Sandra Bullock: Oscar Frontrunner for Gravity

As Alfonso Cuaron’s “Gravity” enters its second weekend of sold-out multiplexes across the country, it’s becoming the cinematic event of the year. The space epic may not break the same box office records that “Titanic” did in 1997, but in some ways it’s just as important to the movie business.

“Gravity” arrives at a time when TV is considered more groundbreaking than movies. but “Gravity” isn’t just a celebration of the movies — it’s also a celebration of Sandra Bullock, who has reinvented herself as a formidable dramatic actress. Likely to be nominated in most categories, including Best Picture and Best Director, “Gravity” will propel its star into a frontrunner in the Best Actress race.

Old-Fashioned Star

Like her co-star George Clooney, Bullock is an old-fashioned movie star. Her win for 2010’s “The Blind Side” came out of left field: she wasn’t in a typical Oscar-bait movie, she had never been nominated, and she defeated the great Meryl Streep, nominated for playing Julia Child in “Julie & Julia.” Streep won the award a year later for “The Iron Lady,” defeating favorite that year.

Given how much she’s universally loved by the industry, Bullock could easily win again.

Hollywood’s Most Bankable Actress

Bullock may not enjoy the prestige of Meryl Streep, Cate Blanchet abd Kate Winslet, but she is now the most bankable actress in Hollywood. Since 2009, she’s had four films with a domestic box office gross of more than $100 million (“The Proposal,” “The Blind Side,” “The Heat” and “Gravity”). That’s unprecedented for women. In the same time frame, Angelina Jolie had three hits of that scope (including animated movies), Natalie Portman had two, Meryl Streep had one, and Julia Roberts only had one.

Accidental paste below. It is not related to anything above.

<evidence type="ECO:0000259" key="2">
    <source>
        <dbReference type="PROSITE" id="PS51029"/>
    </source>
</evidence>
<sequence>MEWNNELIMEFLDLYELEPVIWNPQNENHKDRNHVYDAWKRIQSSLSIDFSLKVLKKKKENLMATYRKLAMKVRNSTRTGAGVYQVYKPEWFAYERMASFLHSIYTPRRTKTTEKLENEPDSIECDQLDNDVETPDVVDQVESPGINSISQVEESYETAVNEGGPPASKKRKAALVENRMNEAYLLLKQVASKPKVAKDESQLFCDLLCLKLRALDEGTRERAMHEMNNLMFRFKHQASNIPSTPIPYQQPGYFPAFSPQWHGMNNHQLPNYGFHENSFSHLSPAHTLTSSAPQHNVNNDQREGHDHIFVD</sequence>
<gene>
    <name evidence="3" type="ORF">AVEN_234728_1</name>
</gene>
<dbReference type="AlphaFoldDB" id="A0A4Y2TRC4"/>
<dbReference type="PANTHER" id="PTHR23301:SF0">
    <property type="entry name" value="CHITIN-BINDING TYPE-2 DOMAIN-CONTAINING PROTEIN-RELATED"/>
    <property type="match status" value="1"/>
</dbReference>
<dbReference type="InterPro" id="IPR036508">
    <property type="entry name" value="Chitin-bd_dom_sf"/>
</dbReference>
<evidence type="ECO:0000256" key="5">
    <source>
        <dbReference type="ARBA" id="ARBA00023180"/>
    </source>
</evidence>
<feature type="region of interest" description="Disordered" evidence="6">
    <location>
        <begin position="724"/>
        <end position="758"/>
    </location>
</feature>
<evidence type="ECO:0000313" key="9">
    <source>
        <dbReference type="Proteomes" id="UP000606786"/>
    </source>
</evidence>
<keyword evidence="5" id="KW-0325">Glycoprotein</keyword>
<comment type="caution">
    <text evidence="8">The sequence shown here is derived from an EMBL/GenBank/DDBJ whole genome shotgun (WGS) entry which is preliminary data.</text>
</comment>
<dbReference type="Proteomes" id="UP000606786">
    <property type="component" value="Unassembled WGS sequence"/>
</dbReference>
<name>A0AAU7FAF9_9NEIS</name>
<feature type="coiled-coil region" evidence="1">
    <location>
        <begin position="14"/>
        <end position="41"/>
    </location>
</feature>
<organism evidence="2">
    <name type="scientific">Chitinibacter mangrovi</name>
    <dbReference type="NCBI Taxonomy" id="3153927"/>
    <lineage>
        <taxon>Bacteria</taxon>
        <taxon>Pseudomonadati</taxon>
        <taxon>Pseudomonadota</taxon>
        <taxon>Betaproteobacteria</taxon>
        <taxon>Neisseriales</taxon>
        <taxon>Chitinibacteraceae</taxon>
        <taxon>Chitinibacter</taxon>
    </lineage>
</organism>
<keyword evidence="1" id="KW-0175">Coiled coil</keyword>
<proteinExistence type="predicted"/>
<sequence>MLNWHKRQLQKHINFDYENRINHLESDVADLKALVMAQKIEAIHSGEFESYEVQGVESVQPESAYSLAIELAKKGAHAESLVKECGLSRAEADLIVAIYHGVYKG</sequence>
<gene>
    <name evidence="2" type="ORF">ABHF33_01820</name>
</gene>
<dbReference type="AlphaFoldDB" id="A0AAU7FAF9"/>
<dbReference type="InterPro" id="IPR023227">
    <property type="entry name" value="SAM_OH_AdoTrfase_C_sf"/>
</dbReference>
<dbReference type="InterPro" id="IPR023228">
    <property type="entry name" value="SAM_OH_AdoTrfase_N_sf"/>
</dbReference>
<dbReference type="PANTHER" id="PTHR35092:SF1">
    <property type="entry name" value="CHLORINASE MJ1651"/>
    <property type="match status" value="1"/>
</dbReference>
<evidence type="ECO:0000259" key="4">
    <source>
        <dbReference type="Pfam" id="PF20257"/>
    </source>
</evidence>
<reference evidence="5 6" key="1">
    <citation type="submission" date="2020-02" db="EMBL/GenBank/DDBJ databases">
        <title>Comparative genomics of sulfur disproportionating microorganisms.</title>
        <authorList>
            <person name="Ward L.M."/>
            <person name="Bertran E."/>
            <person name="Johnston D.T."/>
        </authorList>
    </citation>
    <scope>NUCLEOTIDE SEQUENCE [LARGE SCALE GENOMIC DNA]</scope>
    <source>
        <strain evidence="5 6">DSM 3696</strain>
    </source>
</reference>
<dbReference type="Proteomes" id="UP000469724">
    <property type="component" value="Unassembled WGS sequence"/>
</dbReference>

Acting in and for the Future

Bullock’s performance represents the future of acting. The Academy has been nervous about awarding movies that suggest technology could replace actors on the bigscreen. In 2010, the year Bullock won for “The Blind Side,” “Avatar,” the biggest hit of all time, lost to “The Hurt Locker,” and Andy Serkis was not nominated for his motion capture turns in “The Lord of the Rings” or “Rise of the Planet of the Apes.” But “Gravity” is different because of Bullock. If the Academy votes for her, the will be acknowledging the future as well as the strong need for movie stars.

Stars and New Technology

Bullock is an excellent spokesperson for the technology. Many voters still don’t understand the craft involved with a movie like “Gravity.” In interviews, Bullock made it clear that she had to act in circles to convince audiences she’s a seasoned astronaut. “It was my job, with all these constraints, to figure out how to be this person,” she said. There’s no denying that Bullock, and not technical wizards, built that character.

Second Oscar in Four Years?

Is being a recent Oscar winner a problem?

It has happened before. Moreover, this year’s best actress race is likely to include nominees who are all previous winners. Bullock will likely compete with Cate Blanchett (“Blue Jasmine”), Meryl Streep (“August: Osage County”), Judi Dench (“Philomena”), Emma Thompson (“Saving Mr. Banks”) and Kate Winslet (“Labor Day”).

Blanchett may be Bullock’s biggest competition with the raves she’s received for her performance in the Woody Allen dramedy.

Everything can change in the next two months, as the Oscar race swings into full gear. But right now, Sandra Bullock is the one to beat.